It is important to me to be the one speaking about Dad today. This is because you all knew Don Murray as a co-worker, friend, golf partner, relative, or neighbor, roles that I know that he was good at, but I knew him in the role that he excelled in above all others - being a Dad.

Don Murray was born July 15, 1933. Before his first birthday, the Murrays had moved to Winnipeg. It was in Winnipeg that Dad met Morna, while they were both employees of the Dominion Bank. A while after Dad moved to Toronto, from where he and Mom carried on a long distance romance. In 1955 Dad went home for Christmas and gave Mom an engagement ring. They were not to see each other again till nearly 9 months later, the week of their wedding. Dad arrived in Winnipeg on a Monday, after the minimum 48 hour waiting period, Mom and Dad were married on a Wednesday night. They set up home in Toronto, where in 1964 I was born, followed by Jim in 1969. In 1975 the family moved west, with strains of Gordon Lightfoot singing ‘Alberta Bound’ on the radio. It was in Alberta that Dad found a style of life that suited him.

Over the years Dad worked at many things - sales manager for various printing companies, real estate salesman, retail sales manager, representative for an aluminum siding company, inspected homes for insurance companies, and, up until about 4 weeks ago, worked for Keyfacts Canada.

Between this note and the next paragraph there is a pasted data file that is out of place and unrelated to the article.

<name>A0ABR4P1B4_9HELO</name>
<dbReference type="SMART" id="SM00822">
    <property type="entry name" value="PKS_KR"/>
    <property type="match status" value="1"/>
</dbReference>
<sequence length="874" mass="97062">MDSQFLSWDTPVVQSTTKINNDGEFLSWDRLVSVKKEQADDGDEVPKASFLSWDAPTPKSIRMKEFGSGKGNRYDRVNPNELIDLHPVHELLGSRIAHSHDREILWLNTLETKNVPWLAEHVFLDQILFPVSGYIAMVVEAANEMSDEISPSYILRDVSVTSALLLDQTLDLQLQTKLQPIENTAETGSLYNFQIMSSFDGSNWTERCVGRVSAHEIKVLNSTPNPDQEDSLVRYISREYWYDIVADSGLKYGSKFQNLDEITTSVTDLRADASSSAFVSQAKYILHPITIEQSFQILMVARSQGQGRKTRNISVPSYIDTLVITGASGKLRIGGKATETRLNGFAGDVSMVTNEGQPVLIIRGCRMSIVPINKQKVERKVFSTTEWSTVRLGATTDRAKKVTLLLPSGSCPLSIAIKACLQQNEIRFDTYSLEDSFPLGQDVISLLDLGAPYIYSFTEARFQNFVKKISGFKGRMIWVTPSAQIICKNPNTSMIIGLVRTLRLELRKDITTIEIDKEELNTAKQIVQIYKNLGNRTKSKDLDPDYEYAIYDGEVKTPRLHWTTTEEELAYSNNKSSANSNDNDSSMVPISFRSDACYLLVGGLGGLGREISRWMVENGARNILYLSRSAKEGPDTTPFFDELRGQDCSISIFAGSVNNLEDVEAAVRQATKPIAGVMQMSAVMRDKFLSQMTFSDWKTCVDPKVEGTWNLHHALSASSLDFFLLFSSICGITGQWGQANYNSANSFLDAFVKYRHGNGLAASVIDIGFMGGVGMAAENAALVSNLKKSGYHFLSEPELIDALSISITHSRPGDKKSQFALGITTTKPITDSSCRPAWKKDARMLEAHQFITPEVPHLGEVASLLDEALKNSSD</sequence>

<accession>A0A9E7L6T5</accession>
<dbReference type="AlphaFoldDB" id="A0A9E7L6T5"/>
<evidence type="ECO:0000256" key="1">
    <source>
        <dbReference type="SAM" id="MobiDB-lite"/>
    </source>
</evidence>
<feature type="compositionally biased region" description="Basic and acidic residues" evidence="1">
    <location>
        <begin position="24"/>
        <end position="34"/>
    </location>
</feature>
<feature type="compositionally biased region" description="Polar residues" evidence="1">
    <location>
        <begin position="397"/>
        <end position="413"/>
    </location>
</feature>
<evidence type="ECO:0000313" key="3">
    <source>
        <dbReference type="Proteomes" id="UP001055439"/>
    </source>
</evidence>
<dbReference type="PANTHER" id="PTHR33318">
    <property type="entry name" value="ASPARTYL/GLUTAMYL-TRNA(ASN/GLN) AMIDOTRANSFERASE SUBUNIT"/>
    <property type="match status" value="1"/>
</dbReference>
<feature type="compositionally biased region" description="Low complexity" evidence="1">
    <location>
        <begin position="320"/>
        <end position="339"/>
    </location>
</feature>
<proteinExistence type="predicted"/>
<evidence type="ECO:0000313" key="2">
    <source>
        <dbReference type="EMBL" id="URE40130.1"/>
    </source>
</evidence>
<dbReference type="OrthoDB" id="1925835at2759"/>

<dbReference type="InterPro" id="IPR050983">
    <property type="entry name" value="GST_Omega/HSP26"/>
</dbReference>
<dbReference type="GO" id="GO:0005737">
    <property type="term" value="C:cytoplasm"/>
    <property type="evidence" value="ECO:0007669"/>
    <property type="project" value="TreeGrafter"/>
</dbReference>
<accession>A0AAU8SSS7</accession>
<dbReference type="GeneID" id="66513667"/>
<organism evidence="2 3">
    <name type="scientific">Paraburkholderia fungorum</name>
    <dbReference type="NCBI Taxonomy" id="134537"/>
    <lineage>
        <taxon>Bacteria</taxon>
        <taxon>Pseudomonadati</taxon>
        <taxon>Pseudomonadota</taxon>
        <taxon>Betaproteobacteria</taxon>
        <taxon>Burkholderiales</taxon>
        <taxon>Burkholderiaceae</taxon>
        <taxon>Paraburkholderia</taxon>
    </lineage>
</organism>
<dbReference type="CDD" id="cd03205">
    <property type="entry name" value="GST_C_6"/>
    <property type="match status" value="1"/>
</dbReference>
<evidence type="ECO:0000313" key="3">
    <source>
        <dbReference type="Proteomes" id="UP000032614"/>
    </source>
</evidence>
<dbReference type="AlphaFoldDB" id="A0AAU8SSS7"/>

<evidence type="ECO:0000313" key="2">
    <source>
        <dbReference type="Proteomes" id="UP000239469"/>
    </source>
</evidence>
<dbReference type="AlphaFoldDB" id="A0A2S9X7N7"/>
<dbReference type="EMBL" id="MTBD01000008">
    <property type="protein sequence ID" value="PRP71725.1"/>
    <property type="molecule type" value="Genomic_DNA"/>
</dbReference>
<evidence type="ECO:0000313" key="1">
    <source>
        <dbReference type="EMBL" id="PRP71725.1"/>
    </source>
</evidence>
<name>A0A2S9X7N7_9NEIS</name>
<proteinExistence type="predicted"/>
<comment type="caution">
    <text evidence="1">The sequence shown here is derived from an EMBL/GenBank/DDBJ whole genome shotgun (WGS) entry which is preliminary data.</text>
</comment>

Those are but the details and dates of Dad’s life - they are not really about who and what Dad was.
Dad was first and foremost a family man. My first memory is being snuggled with him on the couch, watching Neil Armstrong set foot on the moon. Most of the rest of my memories involve him..the walk he took me on when my cat got hit by a car, to tell me about his pets and loss being a natural part of life..diving into the deep end of the neighbor's pool to rescue Jim from drowning..driving through the mountains and stopping to watch the trains go by..he and Mom being in the stands or crowds of virtually every trumpet performance Jim had and every horse event I participated in. He took a deep and serious interest in anything we were interested in. This meant he was well versed in trumpets, big bands, horses, dog sledding and much more.